• Eat foods that are low in fat, salt, and sugar and high in fiber to control your blood sugar.  Eat about the same number of calories each day, choose a variety of foods, and never skip meals.  See a dietitian to create a meal plan that is right for you.
  • Get physical activity.  Check with your health care provider before you begin an exercise program.  If you havenít been active, start slowly.  Good activities are walking and swimming.
  • Check your feet for cuts, blisters, red spots, and swelling that can result from diabetes-related nerve damage.  Call your health care provider right away about any sores that wonít heal.  If you prevent problems such as foot ulcers, you can greatly reduce your risk of amputation.

 

To Keep in Mind Along the Way

 

  • Stay at a weight that is right for you.  Ask your health care provider what you should weigh.  Be more active and eat foods like fruits, vegetables, beans, grains and cereals, low-fat dairy foods, and lean meats, chicken, and fish.
  • Treat low blood sugar quickly with special tablets or gel made of glucose.
  • Donít smoke.  Smoking damages your heart and circulatory system, which can lead to heart disease and poor circulation for people with diabetes.  Talk to your health care provider about ways to quit.
  • Manage stress.  Talk with a trusted friend, take up a hobby, make time for physical activity, and take 1 day at a time.  Talk to your health care provider about how to handle stress.
  • Learn more about diabetes and diabetes self-care.  Ask your health care provider to suggest a dietitian and a diabetes educator to help you manage your diabetes.  In 1998, people with diabetes who have Medicare insurance will begin receiving benefits for diabetes education services.
  • Seek support from family and friends or join a diabetes support group to help you gain control.  Call your local hospital or health department to find a support group.

 

 
 
To Do With Your Health Care Providers

 

  • Write down your questions and take them with you to each visit.
  • Ask for a hemoglobin A1c test at least twice a year if your blood sugar is normal or close to normal and stable.  If your blood sugar levels are too high or too low, work with your health care provider to change your treatment plan and reach your target level of control.  The hemoglobin A1c goal for people with diabetes is less than 7 percent.
  • Ask for regular blood pressure checks, cholesterol tests, and other blood fat tests.  Getting these tests can help your health care provider diagnose and treat problems early and refer you to a specialist if needed.
  • At least once a year, have a dilated eye exam to check for eye disease, a foot exam to check circulation and nerves, and a urine test to check kidney function.  Your health care providers are trained to find small problems and prevent them from turning into big ones.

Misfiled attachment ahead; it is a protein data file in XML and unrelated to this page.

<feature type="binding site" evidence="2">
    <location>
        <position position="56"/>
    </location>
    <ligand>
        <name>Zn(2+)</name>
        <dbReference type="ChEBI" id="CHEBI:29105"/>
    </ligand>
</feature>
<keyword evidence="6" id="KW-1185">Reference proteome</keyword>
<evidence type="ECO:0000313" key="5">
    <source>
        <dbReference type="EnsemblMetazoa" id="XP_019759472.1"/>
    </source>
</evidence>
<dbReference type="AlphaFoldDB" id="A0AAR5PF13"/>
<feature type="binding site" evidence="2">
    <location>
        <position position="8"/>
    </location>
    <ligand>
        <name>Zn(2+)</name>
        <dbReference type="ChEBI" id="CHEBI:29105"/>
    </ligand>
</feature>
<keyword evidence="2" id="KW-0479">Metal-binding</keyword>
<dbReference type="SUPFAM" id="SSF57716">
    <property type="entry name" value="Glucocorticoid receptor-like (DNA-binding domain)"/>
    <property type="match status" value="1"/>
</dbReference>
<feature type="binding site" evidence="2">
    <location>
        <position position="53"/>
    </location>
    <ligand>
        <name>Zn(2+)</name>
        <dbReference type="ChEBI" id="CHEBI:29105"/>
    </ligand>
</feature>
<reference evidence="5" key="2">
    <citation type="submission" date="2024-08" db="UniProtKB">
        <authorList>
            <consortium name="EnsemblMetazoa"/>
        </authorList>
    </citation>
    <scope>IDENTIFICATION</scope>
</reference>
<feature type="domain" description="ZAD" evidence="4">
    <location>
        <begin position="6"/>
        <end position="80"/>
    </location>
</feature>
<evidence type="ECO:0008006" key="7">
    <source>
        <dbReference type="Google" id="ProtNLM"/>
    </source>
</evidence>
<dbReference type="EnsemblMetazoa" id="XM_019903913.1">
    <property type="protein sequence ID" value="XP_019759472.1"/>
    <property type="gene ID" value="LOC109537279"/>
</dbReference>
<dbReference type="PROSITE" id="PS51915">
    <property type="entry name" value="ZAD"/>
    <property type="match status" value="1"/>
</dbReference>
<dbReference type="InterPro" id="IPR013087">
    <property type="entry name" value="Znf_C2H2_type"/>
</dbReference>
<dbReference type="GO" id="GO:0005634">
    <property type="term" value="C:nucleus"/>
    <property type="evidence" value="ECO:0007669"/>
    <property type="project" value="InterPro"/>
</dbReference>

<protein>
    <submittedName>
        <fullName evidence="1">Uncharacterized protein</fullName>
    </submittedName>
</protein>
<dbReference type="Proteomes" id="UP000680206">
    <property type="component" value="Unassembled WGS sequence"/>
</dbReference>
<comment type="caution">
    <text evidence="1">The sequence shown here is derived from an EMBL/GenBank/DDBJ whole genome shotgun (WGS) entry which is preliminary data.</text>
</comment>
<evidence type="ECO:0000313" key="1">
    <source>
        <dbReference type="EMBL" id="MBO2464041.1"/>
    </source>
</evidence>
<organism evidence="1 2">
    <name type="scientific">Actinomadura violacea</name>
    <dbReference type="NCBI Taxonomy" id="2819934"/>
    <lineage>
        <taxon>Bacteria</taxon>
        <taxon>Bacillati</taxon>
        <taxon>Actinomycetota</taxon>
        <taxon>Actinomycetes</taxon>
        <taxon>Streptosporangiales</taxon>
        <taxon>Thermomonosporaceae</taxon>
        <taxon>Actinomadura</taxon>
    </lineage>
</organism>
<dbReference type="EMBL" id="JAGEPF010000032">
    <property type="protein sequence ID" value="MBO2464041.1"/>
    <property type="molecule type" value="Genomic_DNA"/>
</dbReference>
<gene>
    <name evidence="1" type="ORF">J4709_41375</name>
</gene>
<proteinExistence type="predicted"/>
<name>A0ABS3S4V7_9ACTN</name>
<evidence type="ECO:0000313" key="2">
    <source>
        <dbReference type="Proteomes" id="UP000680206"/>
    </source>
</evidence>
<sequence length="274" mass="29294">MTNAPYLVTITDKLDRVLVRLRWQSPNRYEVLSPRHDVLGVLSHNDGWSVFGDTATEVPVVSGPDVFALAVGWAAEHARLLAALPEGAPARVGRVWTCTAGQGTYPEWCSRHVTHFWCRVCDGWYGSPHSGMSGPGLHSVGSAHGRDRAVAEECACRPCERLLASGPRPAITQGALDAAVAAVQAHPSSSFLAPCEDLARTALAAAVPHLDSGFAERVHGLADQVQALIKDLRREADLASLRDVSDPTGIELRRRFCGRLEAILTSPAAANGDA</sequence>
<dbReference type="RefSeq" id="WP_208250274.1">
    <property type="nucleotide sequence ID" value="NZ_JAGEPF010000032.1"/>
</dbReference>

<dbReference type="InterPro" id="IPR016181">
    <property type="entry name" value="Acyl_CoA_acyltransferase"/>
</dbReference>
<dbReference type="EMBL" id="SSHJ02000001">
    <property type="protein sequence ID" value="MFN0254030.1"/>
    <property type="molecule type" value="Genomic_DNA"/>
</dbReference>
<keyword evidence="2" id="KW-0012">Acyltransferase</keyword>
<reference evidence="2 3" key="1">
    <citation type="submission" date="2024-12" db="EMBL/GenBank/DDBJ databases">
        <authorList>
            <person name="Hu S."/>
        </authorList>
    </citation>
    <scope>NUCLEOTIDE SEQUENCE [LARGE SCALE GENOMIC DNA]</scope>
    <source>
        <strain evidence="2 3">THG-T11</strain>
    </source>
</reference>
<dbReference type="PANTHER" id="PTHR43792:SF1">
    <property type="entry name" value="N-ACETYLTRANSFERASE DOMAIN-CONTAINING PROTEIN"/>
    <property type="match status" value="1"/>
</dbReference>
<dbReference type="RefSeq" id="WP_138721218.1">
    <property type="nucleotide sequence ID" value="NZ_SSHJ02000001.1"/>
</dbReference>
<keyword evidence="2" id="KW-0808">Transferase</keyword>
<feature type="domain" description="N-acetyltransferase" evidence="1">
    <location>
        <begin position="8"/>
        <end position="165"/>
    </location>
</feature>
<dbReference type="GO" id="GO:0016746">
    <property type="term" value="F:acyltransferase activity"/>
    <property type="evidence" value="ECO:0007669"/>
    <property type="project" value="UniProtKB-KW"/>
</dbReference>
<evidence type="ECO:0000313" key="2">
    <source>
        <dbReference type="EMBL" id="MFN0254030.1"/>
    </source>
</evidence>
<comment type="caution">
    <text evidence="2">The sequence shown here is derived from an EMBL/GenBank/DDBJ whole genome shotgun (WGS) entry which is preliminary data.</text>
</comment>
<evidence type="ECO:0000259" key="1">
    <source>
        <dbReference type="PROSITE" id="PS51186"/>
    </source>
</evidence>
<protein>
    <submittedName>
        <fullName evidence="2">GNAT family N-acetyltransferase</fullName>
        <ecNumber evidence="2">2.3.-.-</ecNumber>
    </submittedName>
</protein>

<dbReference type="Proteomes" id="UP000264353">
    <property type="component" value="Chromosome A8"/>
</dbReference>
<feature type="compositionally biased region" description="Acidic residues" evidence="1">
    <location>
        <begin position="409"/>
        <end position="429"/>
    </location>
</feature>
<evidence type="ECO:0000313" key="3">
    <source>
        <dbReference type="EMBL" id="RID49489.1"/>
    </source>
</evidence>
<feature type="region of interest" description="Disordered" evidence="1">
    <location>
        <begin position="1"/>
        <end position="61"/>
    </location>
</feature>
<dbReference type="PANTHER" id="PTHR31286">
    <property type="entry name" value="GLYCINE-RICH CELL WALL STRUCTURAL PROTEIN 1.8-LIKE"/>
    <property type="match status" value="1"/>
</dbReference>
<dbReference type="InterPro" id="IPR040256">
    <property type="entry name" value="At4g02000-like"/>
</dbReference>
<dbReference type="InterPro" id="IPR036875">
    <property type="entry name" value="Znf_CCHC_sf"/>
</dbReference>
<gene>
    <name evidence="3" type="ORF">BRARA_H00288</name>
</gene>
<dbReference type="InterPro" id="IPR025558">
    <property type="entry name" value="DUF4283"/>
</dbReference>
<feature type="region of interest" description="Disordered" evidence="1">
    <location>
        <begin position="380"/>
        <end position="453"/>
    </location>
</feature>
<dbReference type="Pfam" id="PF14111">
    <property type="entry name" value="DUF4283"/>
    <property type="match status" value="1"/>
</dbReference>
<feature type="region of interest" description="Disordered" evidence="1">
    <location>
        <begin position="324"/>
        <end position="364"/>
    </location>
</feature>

• See your dentist at least twice a year.  Tell your dentist you have diabetes.  Getting regular dental check-ups is the best way to prevent gum and teeth problems when you have diabetes.

 

Everyone with diabetes shares a common goal Ė to gain control of their blood sugar.  There is no single, clear, and simple path to follow.  People with diabetes should work with a health care provider to find the individual treatment program that works best for them.  The good news is that people with diabetes can reach their blood sugar goals.  And for these people, it makes a big difference in feeling better and staying healthy. 

 


Keep Your Blood Sugar Under Control . . . Tips to Maintain Blood Sugar Control

 

Keeping blood sugar under control takes a lot of effort, but itís a challenge that can be met.   These tips can help people with diabetes stick with their self-care goals and manage setbacks.

 

Set Goals You Can Reach

 

  • Break a big goal into small steps.  If you plan to increase your physical activity, start by taking one 5-minute walk three times a week.  Then try walking longer or more often.
  • Make changes that you can stick with for the rest of your life.  If you want to lose weight and keep it off, be active and limit portion sizes.  Donít just go on a ďdiet.Ē

 

Create a Plan to Deal With Diabetes

 

  • Think about all your reasons for keeping your blood sugar under control.  Make a list and post it where you see it often.  Common reasons include feeling better, staying healthy, and reducing the risk of long-term diabetes problems.
  • Figure out what can tempt you to slip up when it comes to blood sugar control.  Typical reasons for slipping up include working under stress, feeling blue, dealing with family pressures, dining out, and traveling away from home.  Decide now how you will handle these events next time.
  • Reward yourself for staying in control. Rent a movie, buy a plant, or spend time with a friend. 
  • Put a positive spin on your diabetes care.  Think of your self-care plan as a good guide for anyone who wants to be healthy and fit.
  • Make time to relax.  Take a few deep breaths to help ease tension and stress.  Set aside a few minutes each day to close your eyes and relax all your muscles.
  • Ask for a little help from friends and family when youíre down or need someone to talk to.  Make it a habit to call someone to ďcheck inĒ and report on your progress.

 

Manage Setbacks

 

  • Admit that youíve slipped.  Learn what you can from it.

        Donít be too hard on yourself.  A setback is not the end of the world.